Native Vote logo

Why Should I Vote?


Not all Native peoples were granted U.S. citizenship until 1924 with the passage of the Indian Citizenship Act. Until then many Native Americans were prohibited from voting in local, state and federal elections. Even after the passage of the act, many states denied voting Native Americans voting privileges – New Mexico Natives were given the vote in 1962 and “Idaho, Maine, Mississippi, New Mexico, and Washington prohibited "Indians not taxed" from voting as late as 1968…” (1). During the 1950s and 1960s, under pressure from the Civil Rights Movement and other movements, the Voting Rights Act of 1965 was put protections in place so that Native Americans and others could vote unhindered.

Since that time many have participated in the democratic process by casting their vote, but too many Native Americans do not vote or do not vote consistently, especially in elections that aren’t Tribal. There are a number of reasons why Native Americans should vote when given the opportunity. The above history is one reason. For many years indigenous peoples were prohibited by law from voting in federal, state and local elections even though Native Americans were affected in a myriad of ways by government policies (e.g. schooling policies, removal to reservations, land rights issues, etc.). Today Native Americans have the ability to have an impact on the policies that affect them and the policymakers by voting and making their concerns heard.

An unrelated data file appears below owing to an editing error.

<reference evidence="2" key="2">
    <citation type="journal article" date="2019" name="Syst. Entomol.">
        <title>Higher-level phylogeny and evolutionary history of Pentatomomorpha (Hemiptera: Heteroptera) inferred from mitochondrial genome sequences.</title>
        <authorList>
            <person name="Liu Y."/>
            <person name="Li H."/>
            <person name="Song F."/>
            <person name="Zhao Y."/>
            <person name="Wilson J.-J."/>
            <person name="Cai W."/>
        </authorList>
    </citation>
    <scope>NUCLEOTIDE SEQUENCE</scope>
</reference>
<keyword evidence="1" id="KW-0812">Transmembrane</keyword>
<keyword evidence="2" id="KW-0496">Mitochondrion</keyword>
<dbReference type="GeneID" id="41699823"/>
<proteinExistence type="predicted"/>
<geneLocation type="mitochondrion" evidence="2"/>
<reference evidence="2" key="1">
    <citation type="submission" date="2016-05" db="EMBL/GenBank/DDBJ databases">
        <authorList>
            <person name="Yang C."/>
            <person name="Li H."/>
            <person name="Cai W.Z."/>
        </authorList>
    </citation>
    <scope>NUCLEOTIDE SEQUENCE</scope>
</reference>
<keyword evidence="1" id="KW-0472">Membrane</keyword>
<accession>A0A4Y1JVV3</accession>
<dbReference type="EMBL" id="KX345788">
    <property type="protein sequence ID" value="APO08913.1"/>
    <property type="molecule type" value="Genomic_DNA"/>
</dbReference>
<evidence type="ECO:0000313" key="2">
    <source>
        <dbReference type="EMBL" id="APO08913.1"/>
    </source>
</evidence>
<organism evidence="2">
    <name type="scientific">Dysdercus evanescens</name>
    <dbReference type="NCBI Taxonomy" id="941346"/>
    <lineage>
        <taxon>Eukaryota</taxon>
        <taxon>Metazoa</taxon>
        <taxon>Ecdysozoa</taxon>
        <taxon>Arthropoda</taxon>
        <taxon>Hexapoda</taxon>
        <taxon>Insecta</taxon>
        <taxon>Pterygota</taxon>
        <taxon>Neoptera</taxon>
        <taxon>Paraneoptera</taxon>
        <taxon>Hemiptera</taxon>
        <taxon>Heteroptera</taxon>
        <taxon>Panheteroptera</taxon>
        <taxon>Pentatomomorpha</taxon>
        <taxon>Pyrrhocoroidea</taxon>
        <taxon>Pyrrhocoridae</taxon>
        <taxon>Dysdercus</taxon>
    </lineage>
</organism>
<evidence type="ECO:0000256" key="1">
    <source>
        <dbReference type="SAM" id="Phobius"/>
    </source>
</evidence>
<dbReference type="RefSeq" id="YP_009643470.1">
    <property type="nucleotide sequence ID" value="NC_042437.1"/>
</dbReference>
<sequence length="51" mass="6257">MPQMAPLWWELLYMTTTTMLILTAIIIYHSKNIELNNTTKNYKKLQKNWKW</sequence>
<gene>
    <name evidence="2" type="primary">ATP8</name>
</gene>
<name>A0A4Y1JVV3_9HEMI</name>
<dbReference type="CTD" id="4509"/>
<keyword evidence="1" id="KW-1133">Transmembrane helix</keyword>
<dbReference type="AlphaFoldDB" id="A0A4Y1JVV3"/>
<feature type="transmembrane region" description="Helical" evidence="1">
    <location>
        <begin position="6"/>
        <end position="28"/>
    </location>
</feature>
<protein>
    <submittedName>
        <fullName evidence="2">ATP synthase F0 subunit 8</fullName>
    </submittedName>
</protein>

Decisions are made every day by government officials that affect indigenous peoples, from the President (who recently met with Tribal leaders and signed a memorandum about consultation) to the Governor of the state (who negotiates gaming contracts) to local officials (e.g. Town of Hobart and Green Bay city officials who make service agreements with the tribe about who will provide services like sewage and trash pick up). If Native peoples do not participate in these elections, these officials have little reason to consider to their concerns and issues; they will consider the concerns of those who do vote.

For more information about issues affecting Native peoples, you can visit our Current Issues page. The Oneida Tribe's Ernie Stevens Jr. wrote “Let the Native voice be heard” that talks about why the Native vote is important.  Also see the National Congress of American Indians's "Reasons to Vote."


Citations

(1) National Congress of American Indians, NCAI. (2008). The American indian vote: a brief history & current obstacles. Retrieved from http://nativevote.org/images/docs/The%20American%20Indian%20Vote%20A%20Brief%20History%20_2004_.pdf